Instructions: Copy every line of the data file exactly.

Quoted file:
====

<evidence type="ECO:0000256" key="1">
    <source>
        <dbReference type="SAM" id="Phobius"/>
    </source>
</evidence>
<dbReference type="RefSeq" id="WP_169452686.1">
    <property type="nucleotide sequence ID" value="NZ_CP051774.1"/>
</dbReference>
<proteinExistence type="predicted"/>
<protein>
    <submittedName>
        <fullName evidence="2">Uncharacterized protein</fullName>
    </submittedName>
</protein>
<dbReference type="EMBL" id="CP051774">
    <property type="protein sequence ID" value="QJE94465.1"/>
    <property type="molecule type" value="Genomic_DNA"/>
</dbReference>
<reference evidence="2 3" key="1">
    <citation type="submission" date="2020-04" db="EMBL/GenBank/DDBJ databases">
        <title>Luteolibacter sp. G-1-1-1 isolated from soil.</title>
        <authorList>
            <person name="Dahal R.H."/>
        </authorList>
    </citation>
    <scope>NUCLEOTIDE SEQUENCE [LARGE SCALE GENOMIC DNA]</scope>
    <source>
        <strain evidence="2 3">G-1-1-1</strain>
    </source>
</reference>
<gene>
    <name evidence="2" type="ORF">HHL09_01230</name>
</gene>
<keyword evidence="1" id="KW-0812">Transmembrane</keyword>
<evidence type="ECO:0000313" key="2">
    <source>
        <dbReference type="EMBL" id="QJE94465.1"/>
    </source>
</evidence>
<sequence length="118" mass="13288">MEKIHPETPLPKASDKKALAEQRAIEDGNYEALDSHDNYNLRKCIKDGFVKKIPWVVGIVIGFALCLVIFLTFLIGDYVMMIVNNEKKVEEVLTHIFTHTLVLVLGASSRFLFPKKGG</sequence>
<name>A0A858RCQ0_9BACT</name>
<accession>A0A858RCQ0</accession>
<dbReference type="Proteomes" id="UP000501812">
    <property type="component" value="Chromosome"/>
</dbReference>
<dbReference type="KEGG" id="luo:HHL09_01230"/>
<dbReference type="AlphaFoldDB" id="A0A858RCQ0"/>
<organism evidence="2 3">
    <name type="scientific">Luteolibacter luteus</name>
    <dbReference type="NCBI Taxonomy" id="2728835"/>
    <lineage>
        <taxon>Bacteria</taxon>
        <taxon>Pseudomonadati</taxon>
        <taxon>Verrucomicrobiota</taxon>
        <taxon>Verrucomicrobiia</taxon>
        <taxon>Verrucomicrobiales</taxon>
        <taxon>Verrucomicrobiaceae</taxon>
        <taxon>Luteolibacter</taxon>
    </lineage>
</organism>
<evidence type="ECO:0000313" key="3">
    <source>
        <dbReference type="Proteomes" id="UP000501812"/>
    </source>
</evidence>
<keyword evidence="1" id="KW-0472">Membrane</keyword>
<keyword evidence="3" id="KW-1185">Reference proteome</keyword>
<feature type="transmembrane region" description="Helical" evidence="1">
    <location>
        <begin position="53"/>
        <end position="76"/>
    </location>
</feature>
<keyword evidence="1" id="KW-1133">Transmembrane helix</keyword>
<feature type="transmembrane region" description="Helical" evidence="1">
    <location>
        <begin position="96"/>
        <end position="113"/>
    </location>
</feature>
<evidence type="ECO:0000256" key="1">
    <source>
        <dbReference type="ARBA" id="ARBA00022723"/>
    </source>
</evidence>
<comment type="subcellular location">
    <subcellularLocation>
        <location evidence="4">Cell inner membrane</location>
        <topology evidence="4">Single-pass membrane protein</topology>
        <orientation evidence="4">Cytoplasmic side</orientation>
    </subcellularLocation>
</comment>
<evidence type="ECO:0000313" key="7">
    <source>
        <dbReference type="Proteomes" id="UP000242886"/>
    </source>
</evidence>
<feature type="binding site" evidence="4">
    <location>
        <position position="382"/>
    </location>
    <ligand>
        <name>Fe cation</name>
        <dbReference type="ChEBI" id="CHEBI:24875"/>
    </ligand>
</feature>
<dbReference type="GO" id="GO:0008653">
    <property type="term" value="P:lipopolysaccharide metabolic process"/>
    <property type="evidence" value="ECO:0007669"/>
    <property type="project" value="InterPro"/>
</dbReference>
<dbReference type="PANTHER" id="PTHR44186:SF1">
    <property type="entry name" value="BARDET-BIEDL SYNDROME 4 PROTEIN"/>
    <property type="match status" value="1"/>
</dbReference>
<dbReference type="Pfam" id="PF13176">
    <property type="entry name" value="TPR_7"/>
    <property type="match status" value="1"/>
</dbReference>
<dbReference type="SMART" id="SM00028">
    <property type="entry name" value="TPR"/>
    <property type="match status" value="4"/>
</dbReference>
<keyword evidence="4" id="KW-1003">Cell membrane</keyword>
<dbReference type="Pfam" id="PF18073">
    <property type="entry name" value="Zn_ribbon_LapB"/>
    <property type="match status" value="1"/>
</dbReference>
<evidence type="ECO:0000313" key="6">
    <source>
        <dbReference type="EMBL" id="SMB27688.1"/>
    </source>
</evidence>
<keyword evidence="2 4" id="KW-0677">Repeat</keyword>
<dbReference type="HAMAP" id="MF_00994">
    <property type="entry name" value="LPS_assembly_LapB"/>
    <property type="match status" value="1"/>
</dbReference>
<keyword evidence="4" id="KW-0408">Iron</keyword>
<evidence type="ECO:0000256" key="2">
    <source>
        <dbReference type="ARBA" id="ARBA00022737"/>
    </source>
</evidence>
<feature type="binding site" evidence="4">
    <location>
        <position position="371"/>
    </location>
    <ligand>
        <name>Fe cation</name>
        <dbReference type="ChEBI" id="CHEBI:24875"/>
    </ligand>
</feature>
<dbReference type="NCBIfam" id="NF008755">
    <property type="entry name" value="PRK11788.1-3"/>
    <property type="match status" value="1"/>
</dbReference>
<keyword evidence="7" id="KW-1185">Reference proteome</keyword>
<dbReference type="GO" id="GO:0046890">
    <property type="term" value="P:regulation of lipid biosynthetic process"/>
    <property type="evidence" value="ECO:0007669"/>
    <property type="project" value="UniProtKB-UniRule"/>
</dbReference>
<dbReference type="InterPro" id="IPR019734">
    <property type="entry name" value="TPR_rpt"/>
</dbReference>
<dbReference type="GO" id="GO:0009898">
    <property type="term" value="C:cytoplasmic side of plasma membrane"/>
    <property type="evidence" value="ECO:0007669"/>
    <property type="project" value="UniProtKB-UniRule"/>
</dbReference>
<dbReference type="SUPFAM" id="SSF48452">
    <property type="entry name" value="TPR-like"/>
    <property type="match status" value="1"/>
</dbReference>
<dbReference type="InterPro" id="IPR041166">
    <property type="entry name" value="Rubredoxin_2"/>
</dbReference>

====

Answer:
<evidence type="ECO:0000256" key="1">
    <source>
        <dbReference type="SAM" id="Phobius"/>
    </source>
</evidence>
<dbReference type="RefSeq" id="WP_169452686.1">
    <property type="nucleotide sequence ID" value="NZ_CP051774.1"/>
</dbReference>
<proteinExistence type="predicted"/>
<protein>
    <submittedName>
        <fullName evidence="2">Uncharacterized protein</fullName>
    </submittedName>
</protein>
<dbReference type="EMBL" id="CP051774">
    <property type="protein sequence ID" value="QJE94465.1"/>
    <property type="molecule type" value="Genomic_DNA"/>
</dbReference>
<reference evidence="2 3" key="1">
    <citation type="submission" date="2020-04" db="EMBL/GenBank/DDBJ databases">
        <title>Luteolibacter sp. G-1-1-1 isolated from soil.</title>
        <authorList>
            <person name="Dahal R.H."/>
        </authorList>
    </citation>
    <scope>NUCLEOTIDE SEQUENCE [LARGE SCALE GENOMIC DNA]</scope>
    <source>
        <strain evidence="2 3">G-1-1-1</strain>
    </source>
</reference>
<gene>
    <name evidence="2" type="ORF">HHL09_01230</name>
</gene>
<keyword evidence="1" id="KW-0812">Transmembrane</keyword>
<evidence type="ECO:0000313" key="2">
    <source>
        <dbReference type="EMBL" id="QJE94465.1"/>
    </source>
</evidence>
<sequence length="118" mass="13288">MEKIHPETPLPKASDKKALAEQRAIEDGNYEALDSHDNYNLRKCIKDGFVKKIPWVVGIVIGFALCLVIFLTFLIGDYVMMIVNNEKKVEEVLTHIFTHTLVLVLGASSRFLFPKKGG</sequence>
<name>A0A858RCQ0_9BACT</name>
<accession>A0A858RCQ0</accession>
<dbReference type="Proteomes" id="UP000501812">
    <property type="component" value="Chromosome"/>
</dbReference>
<dbReference type="KEGG" id="luo:HHL09_01230"/>
<dbReference type="AlphaFoldDB" id="A0A858RCQ0"/>
<organism evidence="2 3">
    <name type="scientific">Luteolibacter luteus</name>
    <dbReference type="NCBI Taxonomy" id="2728835"/>
    <lineage>
        <taxon>Bacteria</taxon>
        <taxon>Pseudomonadati</taxon>
        <taxon>Verrucomicrobiota</taxon>
        <taxon>Verrucomicrobiia</taxon>
        <taxon>Verrucomicrobiales</taxon>
        <taxon>Verrucomicrobiaceae</taxon>
        <taxon>Luteolibacter</taxon>
    </lineage>
</organism>
<evidence type="ECO:0000313" key="3">
    <source>
        <dbReference type="Proteomes" id="UP000501812"/>
    </source>
</evidence>
<keyword evidence="1" id="KW-0472">Membrane</keyword>
<keyword evidence="3" id="KW-1185">Reference proteome</keyword>
<feature type="transmembrane region" description="Helical" evidence="1">
    <location>
        <begin position="53"/>
        <end position="76"/>
    </location>
</feature>
<keyword evidence="1" id="KW-1133">Transmembrane helix</keyword>
<feature type="transmembrane region" description="Helical" evidence="1">
    <location>
        <begin position="96"/>
        <end position="113"/>
    </location>
</feature>
<evidence type="ECO:0000256" key="1">
    <source>
        <dbReference type="ARBA" id="ARBA00022723"/>
    </source>
</evidence>
<comment type="subcellular location">
    <subcellularLocation>
        <location evidence="4">Cell inner membrane</location>
        <topology evidence="4">Single-pass membrane protein</topology>
        <orientation evidence="4">Cytoplasmic side</orientation>
    </subcellularLocation>
</comment>
<evidence type="ECO:0000313" key="7">
    <source>
        <dbReference type="Proteomes" id="UP000242886"/>
    </source>
</evidence>
<feature type="binding site" evidence="4">
    <location>
        <position position="382"/>
    </location>
    <ligand>
        <name>Fe cation</name>
        <dbReference type="ChEBI" id="CHEBI:24875"/>
    </ligand>
</feature>
<dbReference type="GO" id="GO:0008653">
    <property type="term" value="P:lipopolysaccharide metabolic process"/>
    <property type="evidence" value="ECO:0007669"/>
    <property type="project" value="InterPro"/>
</dbReference>
<dbReference type="PANTHER" id="PTHR44186:SF1">
    <property type="entry name" value="BARDET-BIEDL SYNDROME 4 PROTEIN"/>
    <property type="match status" value="1"/>
</dbReference>
<dbReference type="Pfam" id="PF13176">
    <property type="entry name" value="TPR_7"/>
    <property type="match status" value="1"/>
</dbReference>
<dbReference type="SMART" id="SM00028">
    <property type="entry name" value="TPR"/>
    <property type="match status" value="4"/>
</dbReference>
<keyword evidence="4" id="KW-1003">Cell membrane</keyword>
<dbReference type="Pfam" id="PF18073">
    <property type="entry name" value="Zn_ribbon_LapB"/>
    <property type="match status" value="1"/>
</dbReference>
<evidence type="ECO:0000313" key="6">
    <source>
        <dbReference type="EMBL" id="SMB27688.1"/>
    </source>
</evidence>
<keyword evidence="2 4" id="KW-0677">Repeat</keyword>
<dbReference type="HAMAP" id="MF_00994">
    <property type="entry name" value="LPS_assembly_LapB"/>
    <property type="match status" value="1"/>
</dbReference>
<keyword evidence="4" id="KW-0408">Iron</keyword>
<evidence type="ECO:0000256" key="2">
    <source>
        <dbReference type="ARBA" id="ARBA00022737"/>
    </source>
</evidence>
<feature type="binding site" evidence="4">
    <location>
        <position position="371"/>
    </location>
    <ligand>
        <name>Fe cation</name>
        <dbReference type="ChEBI" id="CHEBI:24875"/>
    </ligand>
</feature>
<dbReference type="NCBIfam" id="NF008755">
    <property type="entry name" value="PRK11788.1-3"/>
    <property type="match status" value="1"/>
</dbReference>
<keyword evidence="7" id="KW-1185">Reference proteome</keyword>
<dbReference type="GO" id="GO:0046890">
    <property type="term" value="P:regulation of lipid biosynthetic process"/>
    <property type="evidence" value="ECO:0007669"/>
    <property type="project" value="UniProtKB-UniRule"/>
</dbReference>
<dbReference type="InterPro" id="IPR019734">
    <property type="entry name" value="TPR_rpt"/>
</dbReference>
<dbReference type="GO" id="GO:0009898">
    <property type="term" value="C:cytoplasmic side of plasma membrane"/>
    <property type="evidence" value="ECO:0007669"/>
    <property type="project" value="UniProtKB-UniRule"/>
</dbReference>
<dbReference type="SUPFAM" id="SSF48452">
    <property type="entry name" value="TPR-like"/>
    <property type="match status" value="1"/>
</dbReference>
<dbReference type="InterPro" id="IPR041166">
    <property type="entry name" value="Rubredoxin_2"/>
</dbReference>